How can I find the argument (angle) of -81i?

This is a portion from the problem: Find Solution strictly between 90 degrees and 180 degrees for z^(2) = -81i. I know the modulus is 81, but I don't know how to find the argument when only 81i is given.

Thanks.

7 Answers

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  • 1 month ago

    z^2=-81i=>

    z^2=81(-i)=>

    z^2=81e^[(2kpi-pi/2)i]=>

    z=9e^[(kpi-pi/4)i]

    z0=9e^[(-pi/4)i], k=0

    z1=9e^[(3pi/4)i], k=1

    =>

    the argument in (pi/2, pi) is 3pi/4.

  • 1 month ago

    -81i = 81[cos(270° + 360n°) + isin(270° + 360n°)]

    so, √-81i = 9[cos(270° + 360n°) + isin(270° + 360n°)] ¹/² 

    i.e. √-81i = 9[cos(135° + 180n°) + isin(135° + 180n°)]

    With n = 0 we have:

    9[cos135° + isin135°] => 9[-√2/2 + i√2/2]

    or, (9√2/2)[-1 + i]

    With n = 1 we have:

    9[cos315° + isin315°] => 9[√2/2 - i√2/2]

    or, (9√2/2)[1 - i]

    Hence,  ±(9√2/2)[1 - i]

    Note, squaring will give -81i

    :)>

     

  • Dixon
    Lv 7
    1 month ago

    Doesn't anyone use polar coordinates???

    (A ∠a)  x (B ∠b) = (A x B) ∠(a + b)

    So the primary solution of √(A ∠a) is just √A ∠a/2

    And in general, when taking the nth root of a complex number there are n solutions. These solutions are all the same length (modulus) and are spaced out regularly at angles of 360°/n like spokes of a wheel, centered around the primary solution.

    So there will be two solutions which will be in opposite directions, and in your head you can just look at z² = -81i and go

    z² = -81i

    z² = 81 ∠270°

    z = 9 ∠(270°/2) and another solution at ± 180° from that

    ie

    z = 9 ∠135 , 9 ∠-45°

  • ted s
    Lv 7
    1 month ago

    - 81 i = 81  ( - i )  = 81 ( cos 3π / 2 + i sin 3π / 2 ) ===> no angle in [ 90° , 180° ]...but you want z² = - 81 i = 81 ( cos Θ+ i sin Θ , where Θ = 270 + n 360 which implies z = 9 ( cos Θ/2 + i sin Θ/2 ) , Θ / 2 = 135 + n 180 ....135° is in [ 90° , 180° ]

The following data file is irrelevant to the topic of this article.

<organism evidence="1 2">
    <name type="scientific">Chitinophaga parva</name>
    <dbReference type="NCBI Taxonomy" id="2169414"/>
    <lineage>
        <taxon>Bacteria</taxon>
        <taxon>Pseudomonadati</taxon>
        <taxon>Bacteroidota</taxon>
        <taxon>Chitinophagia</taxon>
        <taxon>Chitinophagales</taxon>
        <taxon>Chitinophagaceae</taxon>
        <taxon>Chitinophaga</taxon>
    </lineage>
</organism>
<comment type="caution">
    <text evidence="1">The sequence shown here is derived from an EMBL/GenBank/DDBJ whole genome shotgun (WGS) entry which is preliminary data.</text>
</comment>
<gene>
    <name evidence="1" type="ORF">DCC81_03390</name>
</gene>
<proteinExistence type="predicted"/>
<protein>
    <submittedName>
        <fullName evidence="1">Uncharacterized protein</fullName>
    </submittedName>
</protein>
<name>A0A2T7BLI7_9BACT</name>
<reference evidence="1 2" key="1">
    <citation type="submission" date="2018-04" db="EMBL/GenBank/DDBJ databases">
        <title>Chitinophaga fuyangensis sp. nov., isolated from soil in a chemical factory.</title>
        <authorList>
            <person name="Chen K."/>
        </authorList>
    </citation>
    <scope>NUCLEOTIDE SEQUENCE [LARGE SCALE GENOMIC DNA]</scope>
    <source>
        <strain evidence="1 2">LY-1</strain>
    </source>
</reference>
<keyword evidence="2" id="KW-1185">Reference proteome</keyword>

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  • 1 month ago

    Pure imaginary values are on the "y-axis", so positive multiples of i all have angle pi/2 and  negative multiples of i all have have angle 3*pi/2 or -pi/2.

    You kinda need to just know that since the arctan(y/x) formula blows up there.

    I tend to use arccos(x/r) instead in computer programs for that reason, since I usually need to know both r and θ, (The sign of θ is negative, -arccos(x/r), when y < 0.)

  • z^2 = -81i

    z^2 = 81 * i^(3 + 4k)

    z = 9 * i^(1.5 + 2k)

    z = 9 * i^(1.5) , 9 * i^(3.5)

    i^(1.5) =>

    (0 + i)^(1.5) =>

    (cos(pi/2) + i * sin(pi/2))^(1.5) =>

    cos(1.5 * pi/2) + i * sin(1.5 * pi/2) =>

    cos(3pi/4) + i * sin(3pi/4)

    i^(3.5) =>

    (0 + i)^(3.5) =>

    (cos(pi/2) + i * sin(pi/2))^(7/2) =>

    cos(7pi/4) + i * sin(7pi/4)

    3pi/4 => 135 degrees

    7pi/4 => 315 degrees

    90 < t < 180

    t = 135 degrees

    The modulus is 9

  • 1 month ago

    Let z = a + bi, where a and b are real and i^2 = -1, so we have:

    (a + bi)^2 = -81i

    a^2 + 2abi + b^2i^2 + 81i = 0

    a^2 - b^2 + 2abi + 81i = 0

    Therefore:

    a^2 - b^2 = 0, so a^2 = b^2, so a = +/- b

    2ab + 81 = 0, so 2ab = -81, so ab = -81/2 = -40.5

    So +/- b * b = -40.5

    b^2 = +/- 40.5

    Since b is real, b^2 can't be negative, so we have:

    b^2 = 40.5

    b = +/- sqrt(40.5)

    If b = sqrt(40.5) then a = -sqrt(40.5), and vice versa.

    So z = sqrt(40.5) - sqrt(-40.5) or z = -sqrt(40.5) + sqrt(-40.5)

    Note that sqrt(40.5) =~ 6.3639610306789277196075992589436

    And sqrt(-40.5) =~ 6.3639610306789277196075992589436 i

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